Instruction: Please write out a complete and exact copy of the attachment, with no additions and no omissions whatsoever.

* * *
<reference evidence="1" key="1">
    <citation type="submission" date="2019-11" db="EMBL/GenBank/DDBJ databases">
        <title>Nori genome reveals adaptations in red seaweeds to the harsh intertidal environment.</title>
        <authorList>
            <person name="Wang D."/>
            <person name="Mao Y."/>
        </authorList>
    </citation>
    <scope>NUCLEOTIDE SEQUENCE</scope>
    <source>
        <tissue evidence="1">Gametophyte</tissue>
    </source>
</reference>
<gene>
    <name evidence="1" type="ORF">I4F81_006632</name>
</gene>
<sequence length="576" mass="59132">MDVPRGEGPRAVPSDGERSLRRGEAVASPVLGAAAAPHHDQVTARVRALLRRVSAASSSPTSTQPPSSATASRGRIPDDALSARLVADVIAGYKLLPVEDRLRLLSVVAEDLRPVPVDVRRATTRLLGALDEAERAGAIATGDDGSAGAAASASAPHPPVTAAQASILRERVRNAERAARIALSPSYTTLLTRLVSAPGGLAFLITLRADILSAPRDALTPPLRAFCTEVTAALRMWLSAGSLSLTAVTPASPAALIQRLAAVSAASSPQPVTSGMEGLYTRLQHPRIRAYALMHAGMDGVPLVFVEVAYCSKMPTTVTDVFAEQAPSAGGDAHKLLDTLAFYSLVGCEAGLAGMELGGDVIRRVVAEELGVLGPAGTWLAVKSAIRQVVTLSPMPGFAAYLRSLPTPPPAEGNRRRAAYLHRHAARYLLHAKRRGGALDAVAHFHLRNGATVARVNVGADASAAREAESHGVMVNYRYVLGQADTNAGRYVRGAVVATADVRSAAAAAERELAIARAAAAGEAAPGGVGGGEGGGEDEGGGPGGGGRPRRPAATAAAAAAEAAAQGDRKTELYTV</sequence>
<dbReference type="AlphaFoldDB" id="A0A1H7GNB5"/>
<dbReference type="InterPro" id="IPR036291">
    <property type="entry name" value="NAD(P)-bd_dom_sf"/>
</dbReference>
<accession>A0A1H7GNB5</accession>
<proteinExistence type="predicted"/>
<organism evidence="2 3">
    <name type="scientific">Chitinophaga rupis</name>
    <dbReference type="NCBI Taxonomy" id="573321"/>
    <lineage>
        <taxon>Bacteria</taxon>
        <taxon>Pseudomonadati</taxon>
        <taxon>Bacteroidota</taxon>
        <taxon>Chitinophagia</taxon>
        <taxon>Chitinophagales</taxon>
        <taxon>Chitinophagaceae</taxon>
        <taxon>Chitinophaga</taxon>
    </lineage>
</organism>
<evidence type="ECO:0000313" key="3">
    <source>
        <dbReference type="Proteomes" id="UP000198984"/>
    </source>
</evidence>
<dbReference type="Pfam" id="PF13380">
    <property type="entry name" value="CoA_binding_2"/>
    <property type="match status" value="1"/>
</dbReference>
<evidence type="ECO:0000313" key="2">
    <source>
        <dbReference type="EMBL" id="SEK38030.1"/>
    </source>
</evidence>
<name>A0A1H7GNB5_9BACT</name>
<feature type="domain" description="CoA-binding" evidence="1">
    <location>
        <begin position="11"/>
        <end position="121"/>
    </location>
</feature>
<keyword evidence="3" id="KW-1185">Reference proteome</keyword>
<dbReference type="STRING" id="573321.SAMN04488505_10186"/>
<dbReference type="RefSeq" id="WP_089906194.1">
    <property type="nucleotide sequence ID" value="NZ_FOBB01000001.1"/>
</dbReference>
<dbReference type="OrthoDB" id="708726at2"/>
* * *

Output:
<reference evidence="1" key="1">
    <citation type="submission" date="2019-11" db="EMBL/GenBank/DDBJ databases">
        <title>Nori genome reveals adaptations in red seaweeds to the harsh intertidal environment.</title>
        <authorList>
            <person name="Wang D."/>
            <person name="Mao Y."/>
        </authorList>
    </citation>
    <scope>NUCLEOTIDE SEQUENCE</scope>
    <source>
        <tissue evidence="1">Gametophyte</tissue>
    </source>
</reference>
<gene>
    <name evidence="1" type="ORF">I4F81_006632</name>
</gene>
<sequence length="576" mass="59132">MDVPRGEGPRAVPSDGERSLRRGEAVASPVLGAAAAPHHDQVTARVRALLRRVSAASSSPTSTQPPSSATASRGRIPDDALSARLVADVIAGYKLLPVEDRLRLLSVVAEDLRPVPVDVRRATTRLLGALDEAERAGAIATGDDGSAGAAASASAPHPPVTAAQASILRERVRNAERAARIALSPSYTTLLTRLVSAPGGLAFLITLRADILSAPRDALTPPLRAFCTEVTAALRMWLSAGSLSLTAVTPASPAALIQRLAAVSAASSPQPVTSGMEGLYTRLQHPRIRAYALMHAGMDGVPLVFVEVAYCSKMPTTVTDVFAEQAPSAGGDAHKLLDTLAFYSLVGCEAGLAGMELGGDVIRRVVAEELGVLGPAGTWLAVKSAIRQVVTLSPMPGFAAYLRSLPTPPPAEGNRRRAAYLHRHAARYLLHAKRRGGALDAVAHFHLRNGATVARVNVGADASAAREAESHGVMVNYRYVLGQADTNAGRYVRGAVVATADVRSAAAAAERELAIARAAAAGEAAPGGVGGGEGGGEDEGGGPGGGGRPRRPAATAAAAAAEAAAQGDRKTELYTV</sequence>
<dbReference type="AlphaFoldDB" id="A0A1H7GNB5"/>
<dbReference type="InterPro" id="IPR036291">
    <property type="entry name" value="NAD(P)-bd_dom_sf"/>
</dbReference>
<accession>A0A1H7GNB5</accession>
<proteinExistence type="predicted"/>
<organism evidence="2 3">
    <name type="scientific">Chitinophaga rupis</name>
    <dbReference type="NCBI Taxonomy" id="573321"/>
    <lineage>
        <taxon>Bacteria</taxon>
        <taxon>Pseudomonadati</taxon>
        <taxon>Bacteroidota</taxon>
        <taxon>Chitinophagia</taxon>
        <taxon>Chitinophagales</taxon>
        <taxon>Chitinophagaceae</taxon>
        <taxon>Chitinophaga</taxon>
    </lineage>
</organism>
<evidence type="ECO:0000313" key="3">
    <source>
        <dbReference type="Proteomes" id="UP000198984"/>
    </source>
</evidence>
<dbReference type="Pfam" id="PF13380">
    <property type="entry name" value="CoA_binding_2"/>
    <property type="match status" value="1"/>
</dbReference>
<evidence type="ECO:0000313" key="2">
    <source>
        <dbReference type="EMBL" id="SEK38030.1"/>
    </source>
</evidence>
<name>A0A1H7GNB5_9BACT</name>
<feature type="domain" description="CoA-binding" evidence="1">
    <location>
        <begin position="11"/>
        <end position="121"/>
    </location>
</feature>
<keyword evidence="3" id="KW-1185">Reference proteome</keyword>
<dbReference type="STRING" id="573321.SAMN04488505_10186"/>
<dbReference type="RefSeq" id="WP_089906194.1">
    <property type="nucleotide sequence ID" value="NZ_FOBB01000001.1"/>
</dbReference>
<dbReference type="OrthoDB" id="708726at2"/>